The Geloso G309 was designed and launched in the early 1960s. The world seemed to be at the dawn of a new era: in music, The Bee Gees, Ike and Tina Turner, and – last but certainly not least – The Beatles were born; physicist Theodore Maiman invented the first working laser; Rome hosted the 17th Olympic games; John Fitzgerald Kennedy was elected president of the United States; Brezhnev became the leader of the Soviet Union; and Fellini presented his “La dolce vita” in cinemas worldwide. Unexpectedly, the great Italian cyclist Fausto Coppi died of malaria.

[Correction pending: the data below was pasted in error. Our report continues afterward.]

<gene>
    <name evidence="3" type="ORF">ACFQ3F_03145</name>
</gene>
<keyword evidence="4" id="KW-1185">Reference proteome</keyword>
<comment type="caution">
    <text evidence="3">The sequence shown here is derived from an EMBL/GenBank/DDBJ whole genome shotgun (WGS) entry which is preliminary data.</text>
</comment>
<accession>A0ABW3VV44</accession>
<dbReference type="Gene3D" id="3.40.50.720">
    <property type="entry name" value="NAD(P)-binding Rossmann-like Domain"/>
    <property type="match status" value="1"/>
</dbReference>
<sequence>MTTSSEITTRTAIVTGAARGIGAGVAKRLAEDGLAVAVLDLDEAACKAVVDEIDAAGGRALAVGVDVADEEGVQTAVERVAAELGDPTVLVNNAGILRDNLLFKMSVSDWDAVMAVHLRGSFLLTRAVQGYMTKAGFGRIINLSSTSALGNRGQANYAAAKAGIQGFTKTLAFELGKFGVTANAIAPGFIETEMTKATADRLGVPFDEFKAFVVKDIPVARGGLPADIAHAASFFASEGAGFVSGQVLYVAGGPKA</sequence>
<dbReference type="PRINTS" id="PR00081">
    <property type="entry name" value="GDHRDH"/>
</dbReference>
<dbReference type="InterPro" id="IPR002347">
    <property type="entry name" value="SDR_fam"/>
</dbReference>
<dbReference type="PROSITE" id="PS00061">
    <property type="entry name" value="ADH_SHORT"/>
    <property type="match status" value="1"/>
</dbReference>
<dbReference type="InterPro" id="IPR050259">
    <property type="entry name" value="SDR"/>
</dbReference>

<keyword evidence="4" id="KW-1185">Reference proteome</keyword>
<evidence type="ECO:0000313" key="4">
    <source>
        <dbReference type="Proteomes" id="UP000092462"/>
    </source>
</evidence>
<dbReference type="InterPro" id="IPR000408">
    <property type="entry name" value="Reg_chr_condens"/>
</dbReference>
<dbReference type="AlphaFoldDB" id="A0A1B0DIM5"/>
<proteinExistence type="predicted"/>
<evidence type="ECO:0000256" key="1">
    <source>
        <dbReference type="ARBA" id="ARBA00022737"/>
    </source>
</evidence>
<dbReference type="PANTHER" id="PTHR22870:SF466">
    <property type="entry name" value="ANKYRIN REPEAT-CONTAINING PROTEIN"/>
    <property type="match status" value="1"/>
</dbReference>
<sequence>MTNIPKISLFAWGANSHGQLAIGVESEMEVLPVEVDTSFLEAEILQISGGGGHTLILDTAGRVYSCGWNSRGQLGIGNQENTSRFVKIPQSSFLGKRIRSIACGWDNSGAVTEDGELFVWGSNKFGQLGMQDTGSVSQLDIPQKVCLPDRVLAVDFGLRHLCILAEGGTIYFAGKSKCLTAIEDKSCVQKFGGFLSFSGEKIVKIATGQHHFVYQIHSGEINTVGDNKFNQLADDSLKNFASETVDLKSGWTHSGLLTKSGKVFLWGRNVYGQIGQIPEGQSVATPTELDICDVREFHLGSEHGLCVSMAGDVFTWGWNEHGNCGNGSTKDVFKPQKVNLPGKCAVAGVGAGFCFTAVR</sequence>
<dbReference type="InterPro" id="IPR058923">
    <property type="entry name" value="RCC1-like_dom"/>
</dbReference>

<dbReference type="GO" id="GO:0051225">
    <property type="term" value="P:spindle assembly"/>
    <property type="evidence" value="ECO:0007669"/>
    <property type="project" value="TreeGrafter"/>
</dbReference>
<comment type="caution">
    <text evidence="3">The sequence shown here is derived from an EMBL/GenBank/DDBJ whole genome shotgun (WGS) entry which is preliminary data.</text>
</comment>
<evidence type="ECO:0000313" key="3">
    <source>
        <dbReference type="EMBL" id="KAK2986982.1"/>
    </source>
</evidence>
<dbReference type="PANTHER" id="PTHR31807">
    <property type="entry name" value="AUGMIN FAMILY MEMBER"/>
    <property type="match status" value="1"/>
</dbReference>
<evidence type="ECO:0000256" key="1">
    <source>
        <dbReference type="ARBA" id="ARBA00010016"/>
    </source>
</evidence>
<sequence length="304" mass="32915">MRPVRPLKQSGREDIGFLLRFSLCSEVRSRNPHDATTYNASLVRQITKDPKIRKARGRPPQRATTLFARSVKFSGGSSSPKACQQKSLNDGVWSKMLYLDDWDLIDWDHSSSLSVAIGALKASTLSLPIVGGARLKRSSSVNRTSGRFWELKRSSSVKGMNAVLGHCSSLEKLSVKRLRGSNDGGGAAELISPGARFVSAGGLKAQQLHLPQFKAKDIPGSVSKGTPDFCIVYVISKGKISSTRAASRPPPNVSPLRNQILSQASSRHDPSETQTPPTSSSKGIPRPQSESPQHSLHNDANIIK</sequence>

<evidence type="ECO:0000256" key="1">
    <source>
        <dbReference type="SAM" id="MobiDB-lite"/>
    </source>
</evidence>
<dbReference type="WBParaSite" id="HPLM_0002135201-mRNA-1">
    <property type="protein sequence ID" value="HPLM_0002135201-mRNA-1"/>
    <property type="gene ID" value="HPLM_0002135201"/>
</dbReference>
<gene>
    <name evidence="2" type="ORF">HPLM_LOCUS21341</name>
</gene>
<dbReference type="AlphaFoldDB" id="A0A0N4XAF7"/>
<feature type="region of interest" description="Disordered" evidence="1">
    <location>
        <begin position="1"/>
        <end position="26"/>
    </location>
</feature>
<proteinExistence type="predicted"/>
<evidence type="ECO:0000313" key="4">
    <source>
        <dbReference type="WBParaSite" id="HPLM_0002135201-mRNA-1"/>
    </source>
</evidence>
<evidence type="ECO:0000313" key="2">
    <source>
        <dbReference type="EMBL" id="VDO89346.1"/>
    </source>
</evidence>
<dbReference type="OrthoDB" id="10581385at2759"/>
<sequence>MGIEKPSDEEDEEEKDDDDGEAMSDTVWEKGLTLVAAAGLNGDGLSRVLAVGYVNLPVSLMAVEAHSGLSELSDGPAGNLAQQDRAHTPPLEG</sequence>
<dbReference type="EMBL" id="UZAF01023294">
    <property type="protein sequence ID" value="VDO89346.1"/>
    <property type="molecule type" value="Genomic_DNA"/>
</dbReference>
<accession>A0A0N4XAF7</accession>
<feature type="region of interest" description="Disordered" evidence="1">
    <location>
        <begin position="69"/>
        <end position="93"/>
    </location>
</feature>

This intriguing ivory plastic cuboid – by Geloso, a manufacturer of TV sets and radios founded in Milan in 1931, which also made instrument amplifiers and electronic components – broadcast music in homes, shops and bars across Italy. It brought good and bad news, tears and laughter.
Somehow, it helped life go on.